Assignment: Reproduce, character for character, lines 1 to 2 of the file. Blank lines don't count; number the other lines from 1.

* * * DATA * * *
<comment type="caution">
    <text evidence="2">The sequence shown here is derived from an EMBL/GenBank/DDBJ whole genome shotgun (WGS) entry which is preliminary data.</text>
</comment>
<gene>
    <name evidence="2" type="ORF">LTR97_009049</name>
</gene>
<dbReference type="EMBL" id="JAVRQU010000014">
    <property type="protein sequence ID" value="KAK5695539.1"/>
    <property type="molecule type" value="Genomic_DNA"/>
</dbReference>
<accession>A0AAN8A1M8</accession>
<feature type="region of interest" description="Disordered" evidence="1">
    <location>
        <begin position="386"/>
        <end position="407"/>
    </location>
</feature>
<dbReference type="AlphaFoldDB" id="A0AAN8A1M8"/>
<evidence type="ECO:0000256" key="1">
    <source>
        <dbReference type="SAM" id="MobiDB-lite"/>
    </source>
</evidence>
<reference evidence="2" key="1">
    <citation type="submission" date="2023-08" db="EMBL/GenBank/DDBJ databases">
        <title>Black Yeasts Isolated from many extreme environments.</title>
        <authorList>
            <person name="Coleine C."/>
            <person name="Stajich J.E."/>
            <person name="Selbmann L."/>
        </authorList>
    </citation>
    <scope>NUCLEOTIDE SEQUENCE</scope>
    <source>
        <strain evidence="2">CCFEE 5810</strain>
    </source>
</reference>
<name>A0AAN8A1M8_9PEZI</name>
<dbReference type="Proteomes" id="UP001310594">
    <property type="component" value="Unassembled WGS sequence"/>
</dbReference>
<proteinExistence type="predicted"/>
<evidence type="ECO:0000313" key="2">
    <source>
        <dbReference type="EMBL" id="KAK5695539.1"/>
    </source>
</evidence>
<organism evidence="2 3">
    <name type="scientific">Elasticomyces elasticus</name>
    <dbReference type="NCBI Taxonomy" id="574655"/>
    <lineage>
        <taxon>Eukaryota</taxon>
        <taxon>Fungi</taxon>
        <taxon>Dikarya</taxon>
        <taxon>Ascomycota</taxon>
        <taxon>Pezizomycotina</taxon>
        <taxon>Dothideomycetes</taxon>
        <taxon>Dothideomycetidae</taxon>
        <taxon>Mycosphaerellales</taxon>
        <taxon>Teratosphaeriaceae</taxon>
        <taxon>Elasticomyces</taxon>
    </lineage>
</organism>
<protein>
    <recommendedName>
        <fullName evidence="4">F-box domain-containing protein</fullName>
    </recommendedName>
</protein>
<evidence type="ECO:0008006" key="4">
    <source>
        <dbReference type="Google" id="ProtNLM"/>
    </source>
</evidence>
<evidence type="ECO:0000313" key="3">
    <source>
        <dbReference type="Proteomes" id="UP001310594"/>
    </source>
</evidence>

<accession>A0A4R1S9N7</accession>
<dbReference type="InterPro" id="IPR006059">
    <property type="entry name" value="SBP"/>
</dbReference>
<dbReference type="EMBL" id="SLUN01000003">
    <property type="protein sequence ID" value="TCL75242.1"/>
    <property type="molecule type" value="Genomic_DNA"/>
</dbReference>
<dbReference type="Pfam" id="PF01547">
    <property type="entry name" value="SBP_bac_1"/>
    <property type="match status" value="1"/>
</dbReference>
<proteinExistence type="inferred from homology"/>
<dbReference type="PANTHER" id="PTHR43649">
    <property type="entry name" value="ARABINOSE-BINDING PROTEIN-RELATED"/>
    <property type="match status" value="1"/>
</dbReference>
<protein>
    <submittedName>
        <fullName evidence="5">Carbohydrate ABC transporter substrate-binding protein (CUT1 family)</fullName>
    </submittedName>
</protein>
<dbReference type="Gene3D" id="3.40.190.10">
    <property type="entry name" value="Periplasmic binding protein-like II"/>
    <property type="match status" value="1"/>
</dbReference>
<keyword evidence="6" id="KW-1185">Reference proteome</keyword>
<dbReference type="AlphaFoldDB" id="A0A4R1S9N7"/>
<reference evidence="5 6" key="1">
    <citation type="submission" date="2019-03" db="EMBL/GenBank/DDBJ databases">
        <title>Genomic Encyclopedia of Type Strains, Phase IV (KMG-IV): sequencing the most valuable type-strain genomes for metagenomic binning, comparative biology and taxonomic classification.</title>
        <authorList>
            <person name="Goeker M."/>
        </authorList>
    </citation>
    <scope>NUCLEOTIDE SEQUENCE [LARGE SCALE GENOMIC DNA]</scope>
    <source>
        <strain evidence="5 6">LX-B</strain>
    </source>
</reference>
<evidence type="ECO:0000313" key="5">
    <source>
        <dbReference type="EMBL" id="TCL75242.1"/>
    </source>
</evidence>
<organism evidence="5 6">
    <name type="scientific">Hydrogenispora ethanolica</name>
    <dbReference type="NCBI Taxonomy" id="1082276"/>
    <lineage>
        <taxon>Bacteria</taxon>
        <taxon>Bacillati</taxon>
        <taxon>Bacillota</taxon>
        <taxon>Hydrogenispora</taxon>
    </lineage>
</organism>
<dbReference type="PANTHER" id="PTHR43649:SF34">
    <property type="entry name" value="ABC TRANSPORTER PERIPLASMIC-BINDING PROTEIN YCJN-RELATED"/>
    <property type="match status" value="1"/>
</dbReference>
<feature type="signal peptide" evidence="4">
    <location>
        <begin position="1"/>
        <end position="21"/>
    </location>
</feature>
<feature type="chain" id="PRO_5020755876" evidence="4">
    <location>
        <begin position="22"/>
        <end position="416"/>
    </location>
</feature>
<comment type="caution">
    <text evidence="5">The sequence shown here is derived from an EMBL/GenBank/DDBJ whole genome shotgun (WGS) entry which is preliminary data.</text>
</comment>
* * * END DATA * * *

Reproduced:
<comment type="caution">
    <text evidence="2">The sequence shown here is derived from an EMBL/GenBank/DDBJ whole genome shotgun (WGS) entry which is preliminary data.</text>